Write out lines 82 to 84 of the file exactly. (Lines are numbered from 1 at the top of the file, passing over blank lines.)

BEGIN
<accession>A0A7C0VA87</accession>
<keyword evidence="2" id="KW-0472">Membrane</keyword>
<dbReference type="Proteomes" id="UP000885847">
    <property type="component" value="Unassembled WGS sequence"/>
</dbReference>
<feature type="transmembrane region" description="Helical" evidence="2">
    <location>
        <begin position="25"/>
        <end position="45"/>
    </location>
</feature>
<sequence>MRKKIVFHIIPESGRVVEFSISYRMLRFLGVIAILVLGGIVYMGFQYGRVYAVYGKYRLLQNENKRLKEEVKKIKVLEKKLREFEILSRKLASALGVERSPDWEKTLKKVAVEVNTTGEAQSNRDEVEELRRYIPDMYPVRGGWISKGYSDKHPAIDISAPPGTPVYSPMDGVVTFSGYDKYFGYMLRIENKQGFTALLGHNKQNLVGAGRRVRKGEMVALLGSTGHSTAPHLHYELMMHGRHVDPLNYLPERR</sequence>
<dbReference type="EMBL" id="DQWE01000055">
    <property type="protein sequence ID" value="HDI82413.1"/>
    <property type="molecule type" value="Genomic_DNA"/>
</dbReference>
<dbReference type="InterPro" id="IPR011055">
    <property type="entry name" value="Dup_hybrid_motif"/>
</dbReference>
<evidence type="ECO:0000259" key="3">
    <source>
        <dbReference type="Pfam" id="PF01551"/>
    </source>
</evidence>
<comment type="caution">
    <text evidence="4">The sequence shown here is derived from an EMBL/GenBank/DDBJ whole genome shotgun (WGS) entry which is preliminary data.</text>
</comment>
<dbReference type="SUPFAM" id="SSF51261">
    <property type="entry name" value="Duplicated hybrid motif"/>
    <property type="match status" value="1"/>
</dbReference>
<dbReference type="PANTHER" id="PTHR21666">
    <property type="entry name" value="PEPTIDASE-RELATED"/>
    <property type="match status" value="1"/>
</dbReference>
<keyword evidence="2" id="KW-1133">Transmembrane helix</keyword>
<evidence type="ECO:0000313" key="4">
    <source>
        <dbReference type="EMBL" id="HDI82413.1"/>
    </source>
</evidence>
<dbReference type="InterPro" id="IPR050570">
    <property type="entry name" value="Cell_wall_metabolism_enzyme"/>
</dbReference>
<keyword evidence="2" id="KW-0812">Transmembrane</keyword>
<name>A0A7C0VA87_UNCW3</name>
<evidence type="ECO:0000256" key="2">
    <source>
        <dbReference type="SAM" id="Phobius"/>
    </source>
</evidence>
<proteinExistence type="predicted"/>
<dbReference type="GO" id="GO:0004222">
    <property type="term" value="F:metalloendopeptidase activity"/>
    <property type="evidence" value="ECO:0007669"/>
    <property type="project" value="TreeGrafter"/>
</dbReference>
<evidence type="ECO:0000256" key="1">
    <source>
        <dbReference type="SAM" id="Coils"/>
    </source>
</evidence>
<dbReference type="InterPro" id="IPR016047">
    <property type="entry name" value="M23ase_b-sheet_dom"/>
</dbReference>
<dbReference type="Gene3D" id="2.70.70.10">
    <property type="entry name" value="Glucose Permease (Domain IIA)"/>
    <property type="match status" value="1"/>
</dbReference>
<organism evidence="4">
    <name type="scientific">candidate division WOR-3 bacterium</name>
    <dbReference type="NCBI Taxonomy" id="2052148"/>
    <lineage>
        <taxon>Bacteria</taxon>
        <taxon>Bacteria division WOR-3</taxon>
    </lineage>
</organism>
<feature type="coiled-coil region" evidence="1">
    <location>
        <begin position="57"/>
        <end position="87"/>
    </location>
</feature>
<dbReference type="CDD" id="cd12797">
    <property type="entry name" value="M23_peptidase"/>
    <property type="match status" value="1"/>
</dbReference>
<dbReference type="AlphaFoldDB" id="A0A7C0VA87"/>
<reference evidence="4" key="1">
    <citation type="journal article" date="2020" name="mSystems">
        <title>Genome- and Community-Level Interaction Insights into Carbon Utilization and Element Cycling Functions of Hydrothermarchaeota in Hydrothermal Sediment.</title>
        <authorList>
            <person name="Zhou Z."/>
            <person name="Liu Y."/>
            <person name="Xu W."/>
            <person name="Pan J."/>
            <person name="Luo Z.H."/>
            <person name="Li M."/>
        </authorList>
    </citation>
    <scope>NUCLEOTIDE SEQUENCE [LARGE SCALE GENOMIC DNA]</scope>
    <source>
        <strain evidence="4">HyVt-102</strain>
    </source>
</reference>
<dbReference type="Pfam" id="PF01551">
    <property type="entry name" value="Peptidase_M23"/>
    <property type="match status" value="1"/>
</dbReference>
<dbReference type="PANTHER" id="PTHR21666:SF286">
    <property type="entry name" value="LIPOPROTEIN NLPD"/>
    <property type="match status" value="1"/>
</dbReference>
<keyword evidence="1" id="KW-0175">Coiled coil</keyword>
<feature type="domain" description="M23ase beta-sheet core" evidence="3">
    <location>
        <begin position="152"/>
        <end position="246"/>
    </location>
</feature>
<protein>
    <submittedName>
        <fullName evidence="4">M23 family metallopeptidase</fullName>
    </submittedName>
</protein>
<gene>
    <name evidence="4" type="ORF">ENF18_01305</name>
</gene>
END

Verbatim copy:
    </location>
</feature>
<dbReference type="CDD" id="cd12797">